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Steve Ballmer told the audience of 3GSM recently that Microsoft should be considered a friend, not a foe, of the global mobile operator community.

"We come as friends. We see opportunity to change the world together in a positive way." One positive way was something else he demonstrated at the show, the use of VoIP over Microsoft Office Communicator, due to be released this year on a mobile phone.

No mobile audience can consider a company a friend if it threatens multiple future revenue streams, and in another part of the 3GSM audience, 15 of the leading non-US cellular carriers were plotting to launch their own statement on standardised interoperable instant messengers, a move that is meant to slam the mobile door in the face of not just Microsoft, but also AOL, Yahoo, Google and, of course, Skype, the carriers’ current "bête noire".

Investment analysts globally shuddered at the prospect of VoIP getting some kind of free ride over mobile services, and nodded sagely as the 15 leading mobile operators responded by promising IM interoperability and fast.

Almost as if to remind everyone of the danger, Hutchinson Whampoa’s 3 mobile carrier announced that it was now supporting Skype on a mobile, and finally the panic was almost perfect.

Now, two weeks later Vodafone, added to the angst surrounding mobile operators by taking a £28bn ($49bn) write down of assets, mostly associated with its German operations, which it said were over valued. Vodafone also said that excluding acquisitions and disposals mobile growth would be just 5 per cent to 6.5 per cent in the year to 31 March 2007, a dramatic drop on previous forecasts. Vodafone shares dropped about 6.5 per cent on the day, and have fallen a total of 12.5 per cent since we last issued a Faultline Fifty analysis (see separate story and spreadsheet) a month ago, to a three year low.

While this Vodafone hiccup doesn’t relate to IM in any direct way, Vodafone, as the global leader in mobile, sets the tone for the entire industry, and right now must feel it needs friends like Microsoft about as much as it needs a hole in its balance sheet. It will take the view that it has to secure any and all revenues on its network that are going, for itself, and not share them with any newcomer from the software or internet world. It needs growth revenues urgently, and IM is potentially the most promising place to look. There are billions of IM messages placed each month with the AOL network alone, carrying around 800m IM messages each day and that success is set to shift onto mobile.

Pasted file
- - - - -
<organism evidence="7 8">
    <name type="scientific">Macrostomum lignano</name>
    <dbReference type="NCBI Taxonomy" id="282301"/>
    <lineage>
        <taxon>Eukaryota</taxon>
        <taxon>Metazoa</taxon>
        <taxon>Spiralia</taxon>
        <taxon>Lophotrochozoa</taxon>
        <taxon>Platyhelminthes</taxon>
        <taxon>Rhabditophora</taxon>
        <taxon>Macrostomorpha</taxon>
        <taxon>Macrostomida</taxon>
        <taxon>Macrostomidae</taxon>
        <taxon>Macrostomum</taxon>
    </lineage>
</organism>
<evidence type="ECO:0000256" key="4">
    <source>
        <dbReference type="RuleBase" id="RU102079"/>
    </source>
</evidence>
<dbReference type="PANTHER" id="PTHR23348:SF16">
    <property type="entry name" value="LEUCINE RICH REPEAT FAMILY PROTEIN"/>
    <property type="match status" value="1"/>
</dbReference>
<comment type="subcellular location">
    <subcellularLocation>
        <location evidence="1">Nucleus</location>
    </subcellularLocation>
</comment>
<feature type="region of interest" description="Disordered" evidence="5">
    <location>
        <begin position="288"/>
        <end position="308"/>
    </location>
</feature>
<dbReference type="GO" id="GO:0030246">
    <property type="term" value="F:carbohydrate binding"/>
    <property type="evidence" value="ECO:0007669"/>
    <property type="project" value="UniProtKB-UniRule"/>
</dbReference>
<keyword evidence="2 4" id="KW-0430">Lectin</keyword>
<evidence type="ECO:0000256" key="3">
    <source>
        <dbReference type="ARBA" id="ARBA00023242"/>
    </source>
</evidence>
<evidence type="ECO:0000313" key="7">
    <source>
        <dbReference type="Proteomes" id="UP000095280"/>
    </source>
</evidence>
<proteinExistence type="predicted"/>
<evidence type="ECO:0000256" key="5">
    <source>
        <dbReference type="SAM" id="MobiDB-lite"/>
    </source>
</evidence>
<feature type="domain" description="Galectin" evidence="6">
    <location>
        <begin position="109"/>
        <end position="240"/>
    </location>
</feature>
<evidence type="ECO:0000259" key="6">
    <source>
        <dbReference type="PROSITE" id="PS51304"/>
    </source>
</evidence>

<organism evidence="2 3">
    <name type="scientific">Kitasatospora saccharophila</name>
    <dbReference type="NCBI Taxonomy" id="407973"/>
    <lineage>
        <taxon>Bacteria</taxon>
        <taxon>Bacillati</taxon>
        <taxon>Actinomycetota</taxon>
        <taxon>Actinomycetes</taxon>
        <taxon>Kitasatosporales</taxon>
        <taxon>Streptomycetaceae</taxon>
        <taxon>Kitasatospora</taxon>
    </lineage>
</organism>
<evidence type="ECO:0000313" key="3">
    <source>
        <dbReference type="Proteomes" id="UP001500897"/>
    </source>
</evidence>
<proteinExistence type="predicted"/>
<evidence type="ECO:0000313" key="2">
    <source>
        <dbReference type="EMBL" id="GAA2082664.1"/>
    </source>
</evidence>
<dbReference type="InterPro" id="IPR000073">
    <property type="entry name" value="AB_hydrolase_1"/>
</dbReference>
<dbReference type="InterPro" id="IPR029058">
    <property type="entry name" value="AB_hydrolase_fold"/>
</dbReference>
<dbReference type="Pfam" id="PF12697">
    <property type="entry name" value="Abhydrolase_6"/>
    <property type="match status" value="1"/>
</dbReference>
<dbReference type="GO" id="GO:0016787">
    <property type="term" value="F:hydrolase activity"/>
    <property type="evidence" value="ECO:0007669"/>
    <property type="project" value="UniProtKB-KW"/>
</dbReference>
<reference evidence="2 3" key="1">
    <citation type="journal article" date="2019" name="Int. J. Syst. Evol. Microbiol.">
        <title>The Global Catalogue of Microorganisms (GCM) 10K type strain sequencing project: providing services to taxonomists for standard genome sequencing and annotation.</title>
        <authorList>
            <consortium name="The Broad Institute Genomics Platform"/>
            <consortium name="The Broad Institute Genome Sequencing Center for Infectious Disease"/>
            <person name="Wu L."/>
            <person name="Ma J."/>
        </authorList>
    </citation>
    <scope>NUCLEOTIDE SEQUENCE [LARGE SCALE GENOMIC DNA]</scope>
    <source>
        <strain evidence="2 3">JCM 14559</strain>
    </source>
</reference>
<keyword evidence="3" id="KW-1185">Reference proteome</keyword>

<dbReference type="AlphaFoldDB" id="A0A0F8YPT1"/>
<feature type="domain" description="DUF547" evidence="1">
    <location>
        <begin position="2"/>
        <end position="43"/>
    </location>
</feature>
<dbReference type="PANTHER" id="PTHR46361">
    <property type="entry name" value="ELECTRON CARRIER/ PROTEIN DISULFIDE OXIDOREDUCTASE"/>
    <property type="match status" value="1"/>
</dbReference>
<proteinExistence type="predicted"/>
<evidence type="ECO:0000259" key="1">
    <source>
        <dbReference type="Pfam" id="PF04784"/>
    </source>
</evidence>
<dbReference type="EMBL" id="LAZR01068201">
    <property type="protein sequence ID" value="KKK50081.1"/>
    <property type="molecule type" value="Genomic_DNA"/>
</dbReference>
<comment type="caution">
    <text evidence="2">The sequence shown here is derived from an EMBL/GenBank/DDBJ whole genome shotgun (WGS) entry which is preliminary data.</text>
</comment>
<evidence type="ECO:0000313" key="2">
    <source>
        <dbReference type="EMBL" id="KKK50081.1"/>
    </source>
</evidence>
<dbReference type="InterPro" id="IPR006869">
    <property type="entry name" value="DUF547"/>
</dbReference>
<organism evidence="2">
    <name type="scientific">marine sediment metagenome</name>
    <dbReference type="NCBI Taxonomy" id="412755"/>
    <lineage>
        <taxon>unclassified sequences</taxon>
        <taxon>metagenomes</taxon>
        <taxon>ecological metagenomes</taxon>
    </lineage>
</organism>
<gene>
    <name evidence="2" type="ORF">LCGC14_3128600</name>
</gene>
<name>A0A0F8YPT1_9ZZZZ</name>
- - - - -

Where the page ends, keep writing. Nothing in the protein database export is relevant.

Today there are estimated to be only 12m IM mobile customers in the world, but this number is expected to double every year for at least the next four years.

Microsoft’s Telco team has just recorded a win with Beijing Mobile, part of the China Mobile group, where the Microsoft Live Communications Server is supporting an IM client written by China Mobile.

The sign ups in a market not known for high SMS usage, are happening at the rate of 10,000 per day and have reached multiple millions of customers. It is this kind of growth that all of the 15 declaring cellcos, China Mobile among them, are chasing.

These include Vodafone, Orange, T-Mobile, China Mobile, O2, Telefonica and Turkcell and others, between them covering 700m mobile phone users, which have agreed in principle to use a the GSM Association standard for IM, compatible across all networks, from some point later in 2006.

Vodafone and Orange also said that they want to be the first to get interoperability working, while Orange plans to offer a common IM service between Orange and Wanadoo broadband customers.

The most important discernible difference between SMS and IM messaging is the fact that it is real time and that other underlying data delivery services can be launched on the back of an IM server.

3G networks are more than capable of handling real time data services now with increased total bandwidth and lower latency and this move will mean that development of interfaces which arrange messages into separate conversational threads rather than in strict order of arrival. And IM traffic can be opened up to groups, and is not just about conversations between two individuals.

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